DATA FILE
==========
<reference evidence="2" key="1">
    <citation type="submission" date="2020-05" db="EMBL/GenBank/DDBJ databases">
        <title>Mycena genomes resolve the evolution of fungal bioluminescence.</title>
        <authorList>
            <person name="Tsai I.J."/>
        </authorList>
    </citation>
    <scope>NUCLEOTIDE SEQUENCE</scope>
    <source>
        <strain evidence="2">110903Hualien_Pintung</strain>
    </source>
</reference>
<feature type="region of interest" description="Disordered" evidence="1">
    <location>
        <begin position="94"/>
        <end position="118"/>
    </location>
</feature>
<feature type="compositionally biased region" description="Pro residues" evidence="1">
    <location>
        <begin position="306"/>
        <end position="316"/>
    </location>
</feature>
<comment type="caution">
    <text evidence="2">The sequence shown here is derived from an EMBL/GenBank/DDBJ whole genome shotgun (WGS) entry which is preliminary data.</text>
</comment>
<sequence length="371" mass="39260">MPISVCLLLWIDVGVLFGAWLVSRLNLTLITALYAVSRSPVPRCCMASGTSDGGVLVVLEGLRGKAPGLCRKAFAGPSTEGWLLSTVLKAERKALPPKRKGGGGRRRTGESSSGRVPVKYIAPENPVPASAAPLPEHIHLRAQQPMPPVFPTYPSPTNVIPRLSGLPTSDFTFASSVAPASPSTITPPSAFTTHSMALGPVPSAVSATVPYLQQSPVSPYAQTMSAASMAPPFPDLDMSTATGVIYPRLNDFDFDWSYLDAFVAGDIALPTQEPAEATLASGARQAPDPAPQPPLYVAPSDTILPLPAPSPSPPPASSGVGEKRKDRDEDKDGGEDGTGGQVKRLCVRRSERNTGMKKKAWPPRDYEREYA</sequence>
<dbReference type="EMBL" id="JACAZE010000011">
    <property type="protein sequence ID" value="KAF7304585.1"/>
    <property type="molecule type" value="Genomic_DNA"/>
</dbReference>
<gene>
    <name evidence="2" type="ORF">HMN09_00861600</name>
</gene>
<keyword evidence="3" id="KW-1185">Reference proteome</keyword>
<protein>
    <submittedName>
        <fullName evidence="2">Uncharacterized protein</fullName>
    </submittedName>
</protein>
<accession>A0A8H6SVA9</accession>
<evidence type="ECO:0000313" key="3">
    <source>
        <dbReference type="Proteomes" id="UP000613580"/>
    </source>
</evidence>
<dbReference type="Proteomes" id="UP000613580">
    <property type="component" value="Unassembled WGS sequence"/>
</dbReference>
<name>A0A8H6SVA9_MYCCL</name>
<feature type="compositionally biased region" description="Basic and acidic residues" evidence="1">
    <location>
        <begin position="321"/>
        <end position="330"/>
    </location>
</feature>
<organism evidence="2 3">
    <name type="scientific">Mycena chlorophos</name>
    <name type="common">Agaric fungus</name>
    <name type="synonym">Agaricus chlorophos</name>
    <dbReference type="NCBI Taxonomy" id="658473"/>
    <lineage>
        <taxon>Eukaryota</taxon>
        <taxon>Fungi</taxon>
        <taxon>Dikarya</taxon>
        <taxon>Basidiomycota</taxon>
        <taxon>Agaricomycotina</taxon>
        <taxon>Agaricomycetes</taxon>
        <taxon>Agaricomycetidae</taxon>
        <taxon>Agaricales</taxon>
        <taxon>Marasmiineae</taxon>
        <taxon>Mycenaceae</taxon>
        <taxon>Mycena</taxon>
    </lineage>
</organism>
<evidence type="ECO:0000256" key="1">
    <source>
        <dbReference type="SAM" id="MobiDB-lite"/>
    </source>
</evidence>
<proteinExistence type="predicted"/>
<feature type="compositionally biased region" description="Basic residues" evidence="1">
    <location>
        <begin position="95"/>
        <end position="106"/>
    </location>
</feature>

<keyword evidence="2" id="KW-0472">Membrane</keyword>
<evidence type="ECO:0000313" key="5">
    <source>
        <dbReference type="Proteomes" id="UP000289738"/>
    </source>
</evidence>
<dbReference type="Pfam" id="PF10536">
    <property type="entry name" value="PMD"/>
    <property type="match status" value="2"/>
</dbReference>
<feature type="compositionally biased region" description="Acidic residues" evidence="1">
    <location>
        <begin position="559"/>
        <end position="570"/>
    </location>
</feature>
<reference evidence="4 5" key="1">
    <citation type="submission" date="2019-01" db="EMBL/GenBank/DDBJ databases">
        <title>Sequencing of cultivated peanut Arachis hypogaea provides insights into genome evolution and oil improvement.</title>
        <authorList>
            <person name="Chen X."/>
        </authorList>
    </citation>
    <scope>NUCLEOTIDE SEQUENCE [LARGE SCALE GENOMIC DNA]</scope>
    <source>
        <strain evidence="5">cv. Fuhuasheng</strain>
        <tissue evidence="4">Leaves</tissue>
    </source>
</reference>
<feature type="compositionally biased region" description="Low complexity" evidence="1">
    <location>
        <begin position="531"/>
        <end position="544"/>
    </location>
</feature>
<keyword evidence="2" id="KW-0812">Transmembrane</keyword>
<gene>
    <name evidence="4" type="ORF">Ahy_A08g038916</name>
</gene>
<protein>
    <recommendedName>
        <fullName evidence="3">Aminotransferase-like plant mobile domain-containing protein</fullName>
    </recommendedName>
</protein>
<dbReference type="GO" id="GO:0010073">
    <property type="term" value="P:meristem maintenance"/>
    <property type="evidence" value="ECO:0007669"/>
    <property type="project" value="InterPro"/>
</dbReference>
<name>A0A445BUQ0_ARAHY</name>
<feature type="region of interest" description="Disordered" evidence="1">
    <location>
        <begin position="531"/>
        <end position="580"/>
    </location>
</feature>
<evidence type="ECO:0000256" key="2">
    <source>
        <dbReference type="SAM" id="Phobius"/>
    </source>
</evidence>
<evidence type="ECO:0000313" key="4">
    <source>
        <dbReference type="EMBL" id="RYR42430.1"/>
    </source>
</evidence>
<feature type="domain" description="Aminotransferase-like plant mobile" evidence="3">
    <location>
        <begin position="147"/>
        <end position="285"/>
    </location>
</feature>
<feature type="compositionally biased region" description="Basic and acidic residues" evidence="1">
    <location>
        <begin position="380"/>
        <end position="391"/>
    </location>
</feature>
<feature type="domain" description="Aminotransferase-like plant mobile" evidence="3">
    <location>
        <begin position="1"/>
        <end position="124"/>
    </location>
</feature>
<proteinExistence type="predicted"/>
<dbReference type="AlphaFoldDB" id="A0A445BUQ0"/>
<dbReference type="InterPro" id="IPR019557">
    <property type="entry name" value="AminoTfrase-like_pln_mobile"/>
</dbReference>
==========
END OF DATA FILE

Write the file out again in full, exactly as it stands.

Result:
<reference evidence="2" key="1">
    <citation type="submission" date="2020-05" db="EMBL/GenBank/DDBJ databases">
        <title>Mycena genomes resolve the evolution of fungal bioluminescence.</title>
        <authorList>
            <person name="Tsai I.J."/>
        </authorList>
    </citation>
    <scope>NUCLEOTIDE SEQUENCE</scope>
    <source>
        <strain evidence="2">110903Hualien_Pintung</strain>
    </source>
</reference>
<feature type="region of interest" description="Disordered" evidence="1">
    <location>
        <begin position="94"/>
        <end position="118"/>
    </location>
</feature>
<feature type="compositionally biased region" description="Pro residues" evidence="1">
    <location>
        <begin position="306"/>
        <end position="316"/>
    </location>
</feature>
<comment type="caution">
    <text evidence="2">The sequence shown here is derived from an EMBL/GenBank/DDBJ whole genome shotgun (WGS) entry which is preliminary data.</text>
</comment>
<sequence length="371" mass="39260">MPISVCLLLWIDVGVLFGAWLVSRLNLTLITALYAVSRSPVPRCCMASGTSDGGVLVVLEGLRGKAPGLCRKAFAGPSTEGWLLSTVLKAERKALPPKRKGGGGRRRTGESSSGRVPVKYIAPENPVPASAAPLPEHIHLRAQQPMPPVFPTYPSPTNVIPRLSGLPTSDFTFASSVAPASPSTITPPSAFTTHSMALGPVPSAVSATVPYLQQSPVSPYAQTMSAASMAPPFPDLDMSTATGVIYPRLNDFDFDWSYLDAFVAGDIALPTQEPAEATLASGARQAPDPAPQPPLYVAPSDTILPLPAPSPSPPPASSGVGEKRKDRDEDKDGGEDGTGGQVKRLCVRRSERNTGMKKKAWPPRDYEREYA</sequence>
<dbReference type="EMBL" id="JACAZE010000011">
    <property type="protein sequence ID" value="KAF7304585.1"/>
    <property type="molecule type" value="Genomic_DNA"/>
</dbReference>
<gene>
    <name evidence="2" type="ORF">HMN09_00861600</name>
</gene>
<keyword evidence="3" id="KW-1185">Reference proteome</keyword>
<protein>
    <submittedName>
        <fullName evidence="2">Uncharacterized protein</fullName>
    </submittedName>
</protein>
<accession>A0A8H6SVA9</accession>
<evidence type="ECO:0000313" key="3">
    <source>
        <dbReference type="Proteomes" id="UP000613580"/>
    </source>
</evidence>
<dbReference type="Proteomes" id="UP000613580">
    <property type="component" value="Unassembled WGS sequence"/>
</dbReference>
<name>A0A8H6SVA9_MYCCL</name>
<feature type="compositionally biased region" description="Basic and acidic residues" evidence="1">
    <location>
        <begin position="321"/>
        <end position="330"/>
    </location>
</feature>
<organism evidence="2 3">
    <name type="scientific">Mycena chlorophos</name>
    <name type="common">Agaric fungus</name>
    <name type="synonym">Agaricus chlorophos</name>
    <dbReference type="NCBI Taxonomy" id="658473"/>
    <lineage>
        <taxon>Eukaryota</taxon>
        <taxon>Fungi</taxon>
        <taxon>Dikarya</taxon>
        <taxon>Basidiomycota</taxon>
        <taxon>Agaricomycotina</taxon>
        <taxon>Agaricomycetes</taxon>
        <taxon>Agaricomycetidae</taxon>
        <taxon>Agaricales</taxon>
        <taxon>Marasmiineae</taxon>
        <taxon>Mycenaceae</taxon>
        <taxon>Mycena</taxon>
    </lineage>
</organism>
<evidence type="ECO:0000256" key="1">
    <source>
        <dbReference type="SAM" id="MobiDB-lite"/>
    </source>
</evidence>
<proteinExistence type="predicted"/>
<feature type="compositionally biased region" description="Basic residues" evidence="1">
    <location>
        <begin position="95"/>
        <end position="106"/>
    </location>
</feature>

<keyword evidence="2" id="KW-0472">Membrane</keyword>
<evidence type="ECO:0000313" key="5">
    <source>
        <dbReference type="Proteomes" id="UP000289738"/>
    </source>
</evidence>
<dbReference type="Pfam" id="PF10536">
    <property type="entry name" value="PMD"/>
    <property type="match status" value="2"/>
</dbReference>
<feature type="compositionally biased region" description="Acidic residues" evidence="1">
    <location>
        <begin position="559"/>
        <end position="570"/>
    </location>
</feature>
<reference evidence="4 5" key="1">
    <citation type="submission" date="2019-01" db="EMBL/GenBank/DDBJ databases">
        <title>Sequencing of cultivated peanut Arachis hypogaea provides insights into genome evolution and oil improvement.</title>
        <authorList>
            <person name="Chen X."/>
        </authorList>
    </citation>
    <scope>NUCLEOTIDE SEQUENCE [LARGE SCALE GENOMIC DNA]</scope>
    <source>
        <strain evidence="5">cv. Fuhuasheng</strain>
        <tissue evidence="4">Leaves</tissue>
    </source>
</reference>
<feature type="compositionally biased region" description="Low complexity" evidence="1">
    <location>
        <begin position="531"/>
        <end position="544"/>
    </location>
</feature>
<keyword evidence="2" id="KW-0812">Transmembrane</keyword>
<gene>
    <name evidence="4" type="ORF">Ahy_A08g038916</name>
</gene>
<protein>
    <recommendedName>
        <fullName evidence="3">Aminotransferase-like plant mobile domain-containing protein</fullName>
    </recommendedName>
</protein>
<dbReference type="GO" id="GO:0010073">
    <property type="term" value="P:meristem maintenance"/>
    <property type="evidence" value="ECO:0007669"/>
    <property type="project" value="InterPro"/>
</dbReference>
<name>A0A445BUQ0_ARAHY</name>
<feature type="region of interest" description="Disordered" evidence="1">
    <location>
        <begin position="531"/>
        <end position="580"/>
    </location>
</feature>
<evidence type="ECO:0000256" key="2">
    <source>
        <dbReference type="SAM" id="Phobius"/>
    </source>
</evidence>
<evidence type="ECO:0000313" key="4">
    <source>
        <dbReference type="EMBL" id="RYR42430.1"/>
    </source>
</evidence>
<feature type="domain" description="Aminotransferase-like plant mobile" evidence="3">
    <location>
        <begin position="147"/>
        <end position="285"/>
    </location>
</feature>
<feature type="compositionally biased region" description="Basic and acidic residues" evidence="1">
    <location>
        <begin position="380"/>
        <end position="391"/>
    </location>
</feature>
<feature type="domain" description="Aminotransferase-like plant mobile" evidence="3">
    <location>
        <begin position="1"/>
        <end position="124"/>
    </location>
</feature>
<proteinExistence type="predicted"/>
<dbReference type="AlphaFoldDB" id="A0A445BUQ0"/>
<dbReference type="InterPro" id="IPR019557">
    <property type="entry name" value="AminoTfrase-like_pln_mobile"/>
</dbReference>